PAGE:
Perhaps it would be useful (I think it would be useful to me at least) for someone in the ECC clergy to recount the path of discussion around other bible passages that surely must have also been discussed as to how they were applicable to official Covenant positions. Such as Romans 7:2-3. Or 1 Cor 14:34. Or 1 Tim 2:12. Or Mark 10:11-12. Or Deuteronomy 23:1. Or Deuteronomy 25:11-12.

      I don’t bring this up to be disrespectful, I truly don’t. I am honestly curious about how the ECC has had discussions about these passages of the Bible and have reconciled them with their positions on divorce, for example. Or women in ministry. Or many of the guidelines for daily life outlined in Leviticus.

      Perhaps we can explore some of the history of how these conversations were conducted to shed light on how we can begin to converse on this topic as well?

      • Cathy Jeffers

        Thank you for your comments, anon. I, too, would be very interested in a discussion of the scriptural basis for the varying beliefs on this issue. I know from my own readings that this could get involved, but I would love to hear some of the pastors in particular share how they have come to understand scriptural references that many people believe condemn homosexuality. Perhaps a separate thread on this blog?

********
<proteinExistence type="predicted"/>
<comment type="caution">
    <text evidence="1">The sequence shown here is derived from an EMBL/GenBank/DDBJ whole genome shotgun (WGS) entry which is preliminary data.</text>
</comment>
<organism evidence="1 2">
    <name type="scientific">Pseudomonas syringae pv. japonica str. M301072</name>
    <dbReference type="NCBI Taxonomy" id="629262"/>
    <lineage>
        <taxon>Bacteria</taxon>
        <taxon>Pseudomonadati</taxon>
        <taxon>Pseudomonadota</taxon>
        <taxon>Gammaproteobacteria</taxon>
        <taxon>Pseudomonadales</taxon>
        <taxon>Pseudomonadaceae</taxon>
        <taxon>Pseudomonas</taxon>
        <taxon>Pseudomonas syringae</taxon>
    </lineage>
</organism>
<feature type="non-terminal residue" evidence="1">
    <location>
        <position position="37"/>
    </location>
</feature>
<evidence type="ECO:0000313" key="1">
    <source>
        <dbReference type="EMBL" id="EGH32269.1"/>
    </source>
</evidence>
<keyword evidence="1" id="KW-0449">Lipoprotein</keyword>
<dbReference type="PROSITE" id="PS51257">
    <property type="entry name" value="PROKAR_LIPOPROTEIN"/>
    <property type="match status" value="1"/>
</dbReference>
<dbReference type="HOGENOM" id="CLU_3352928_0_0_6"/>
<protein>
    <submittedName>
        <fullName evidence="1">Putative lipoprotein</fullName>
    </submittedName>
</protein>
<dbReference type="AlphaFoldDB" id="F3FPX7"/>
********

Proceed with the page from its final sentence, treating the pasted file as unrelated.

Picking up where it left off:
• Philip Brockett

      Dear Anonymous,
      First of all let me say that I agree with you 100% this is painful for all of us and the tendency we all have is to run away from pain but somehow pain catches up with all of us. Read Andrew and Eva’s posts as they share how pain caught up to them.

      Second thank you for your prayerful life – praying for all people who are in difficult situations. God bless you, I can tell you care deeply about people. Your response is further indication of this. Thanks for writing.

      I believe your comment though confuses the issue. You immediately equate people being gay with adulterers, thiefs, and murderers. This is precisely the topic of conversation here – how are we to view homosexuality? Is it a sin? Traditionally this has been the church’s response, after my years of experience, soul searching, study of the bible, and conversations with people like Andrew – I say no it is not a sin.

      You also mention what I like to call the “old slippery slope” argument. I have been hearing that all my life and I have yet to see it come true but what I have seen is that the “slippery slope” argument comes from a place of fear. What I see in the gospels is that perfect love casts out fear. Fear begats fear. I’ve spent way too much of my life in a place of fear. I am trying to find a new place to live and it is only as I am finding it that i found the courage to create this blog. To you and to myself I then quote the biblical injunction, “BE NOT AFRAID.”